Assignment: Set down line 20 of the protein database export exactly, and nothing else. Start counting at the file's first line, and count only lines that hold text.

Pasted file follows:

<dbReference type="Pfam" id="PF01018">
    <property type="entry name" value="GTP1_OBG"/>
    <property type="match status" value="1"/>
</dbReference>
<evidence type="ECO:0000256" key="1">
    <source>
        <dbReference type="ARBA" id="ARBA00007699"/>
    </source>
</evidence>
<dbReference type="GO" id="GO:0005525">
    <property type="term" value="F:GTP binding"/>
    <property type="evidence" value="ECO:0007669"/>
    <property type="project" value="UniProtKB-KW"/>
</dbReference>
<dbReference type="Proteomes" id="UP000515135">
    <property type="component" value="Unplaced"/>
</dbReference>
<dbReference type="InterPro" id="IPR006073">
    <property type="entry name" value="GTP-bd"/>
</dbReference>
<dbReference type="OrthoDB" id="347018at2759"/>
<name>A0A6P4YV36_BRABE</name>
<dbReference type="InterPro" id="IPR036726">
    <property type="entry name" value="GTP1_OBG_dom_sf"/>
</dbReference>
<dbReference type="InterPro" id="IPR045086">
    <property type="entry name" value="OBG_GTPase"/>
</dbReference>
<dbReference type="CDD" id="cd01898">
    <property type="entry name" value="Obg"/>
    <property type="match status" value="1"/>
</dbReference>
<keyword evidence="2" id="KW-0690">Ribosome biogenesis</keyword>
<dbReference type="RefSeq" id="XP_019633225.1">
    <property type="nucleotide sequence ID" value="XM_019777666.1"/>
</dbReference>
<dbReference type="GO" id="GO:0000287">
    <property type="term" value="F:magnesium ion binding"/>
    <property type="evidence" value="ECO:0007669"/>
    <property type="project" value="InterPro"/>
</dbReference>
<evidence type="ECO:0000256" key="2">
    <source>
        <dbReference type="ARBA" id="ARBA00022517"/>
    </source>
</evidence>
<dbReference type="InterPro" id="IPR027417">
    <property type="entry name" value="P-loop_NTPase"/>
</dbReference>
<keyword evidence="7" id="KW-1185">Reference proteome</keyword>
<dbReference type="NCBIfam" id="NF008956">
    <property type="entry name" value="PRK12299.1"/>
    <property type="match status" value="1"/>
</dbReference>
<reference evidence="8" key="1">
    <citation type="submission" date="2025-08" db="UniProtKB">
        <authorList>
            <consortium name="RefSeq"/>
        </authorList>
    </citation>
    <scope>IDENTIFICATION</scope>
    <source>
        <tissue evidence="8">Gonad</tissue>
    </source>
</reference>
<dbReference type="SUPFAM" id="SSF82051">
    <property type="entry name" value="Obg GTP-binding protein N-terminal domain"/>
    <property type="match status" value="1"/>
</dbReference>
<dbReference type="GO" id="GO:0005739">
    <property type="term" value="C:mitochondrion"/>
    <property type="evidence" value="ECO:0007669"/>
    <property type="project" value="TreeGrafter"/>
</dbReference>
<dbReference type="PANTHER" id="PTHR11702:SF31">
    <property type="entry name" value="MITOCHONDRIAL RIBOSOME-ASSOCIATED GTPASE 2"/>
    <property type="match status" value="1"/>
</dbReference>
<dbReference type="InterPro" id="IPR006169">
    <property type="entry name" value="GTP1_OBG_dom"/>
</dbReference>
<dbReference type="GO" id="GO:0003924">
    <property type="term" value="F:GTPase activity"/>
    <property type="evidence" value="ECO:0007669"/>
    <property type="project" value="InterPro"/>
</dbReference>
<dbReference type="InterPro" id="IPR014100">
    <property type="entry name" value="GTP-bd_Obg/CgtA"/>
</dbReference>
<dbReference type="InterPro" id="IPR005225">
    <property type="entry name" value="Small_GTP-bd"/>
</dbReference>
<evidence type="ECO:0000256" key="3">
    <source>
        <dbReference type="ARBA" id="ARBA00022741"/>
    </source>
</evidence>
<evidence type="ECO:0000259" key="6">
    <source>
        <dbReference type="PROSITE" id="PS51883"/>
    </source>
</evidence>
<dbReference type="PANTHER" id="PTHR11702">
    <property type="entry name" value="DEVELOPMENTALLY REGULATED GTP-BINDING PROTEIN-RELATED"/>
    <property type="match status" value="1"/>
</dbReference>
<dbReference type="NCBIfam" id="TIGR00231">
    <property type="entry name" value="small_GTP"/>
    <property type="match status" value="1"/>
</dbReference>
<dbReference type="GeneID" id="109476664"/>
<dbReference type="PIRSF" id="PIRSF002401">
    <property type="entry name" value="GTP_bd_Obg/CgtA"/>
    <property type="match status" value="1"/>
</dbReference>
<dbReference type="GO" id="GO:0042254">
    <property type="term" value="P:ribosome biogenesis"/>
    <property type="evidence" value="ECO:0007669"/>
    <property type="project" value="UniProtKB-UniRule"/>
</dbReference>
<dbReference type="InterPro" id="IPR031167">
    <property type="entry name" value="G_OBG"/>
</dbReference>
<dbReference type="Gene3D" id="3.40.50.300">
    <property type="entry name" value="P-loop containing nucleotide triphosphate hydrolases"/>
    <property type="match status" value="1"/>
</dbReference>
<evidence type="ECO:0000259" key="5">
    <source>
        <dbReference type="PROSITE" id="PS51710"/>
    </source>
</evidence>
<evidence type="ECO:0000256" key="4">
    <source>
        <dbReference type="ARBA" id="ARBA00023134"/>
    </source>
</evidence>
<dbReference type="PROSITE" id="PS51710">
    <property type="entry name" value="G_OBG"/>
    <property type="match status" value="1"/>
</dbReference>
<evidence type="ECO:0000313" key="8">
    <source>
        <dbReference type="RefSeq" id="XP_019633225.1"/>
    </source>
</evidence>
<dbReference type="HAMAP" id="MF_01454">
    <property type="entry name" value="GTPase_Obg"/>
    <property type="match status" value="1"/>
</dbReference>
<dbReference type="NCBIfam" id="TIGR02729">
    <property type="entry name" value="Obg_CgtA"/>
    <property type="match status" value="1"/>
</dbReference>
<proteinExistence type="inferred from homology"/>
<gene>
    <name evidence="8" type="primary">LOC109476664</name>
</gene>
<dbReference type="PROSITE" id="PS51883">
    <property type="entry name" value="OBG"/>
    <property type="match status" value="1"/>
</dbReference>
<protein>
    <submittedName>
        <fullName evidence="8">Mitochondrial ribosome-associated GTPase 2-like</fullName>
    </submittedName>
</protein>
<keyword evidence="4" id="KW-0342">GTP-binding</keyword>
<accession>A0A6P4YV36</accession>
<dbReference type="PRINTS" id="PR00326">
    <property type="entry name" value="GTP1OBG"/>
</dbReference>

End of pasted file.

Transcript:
</dbReference>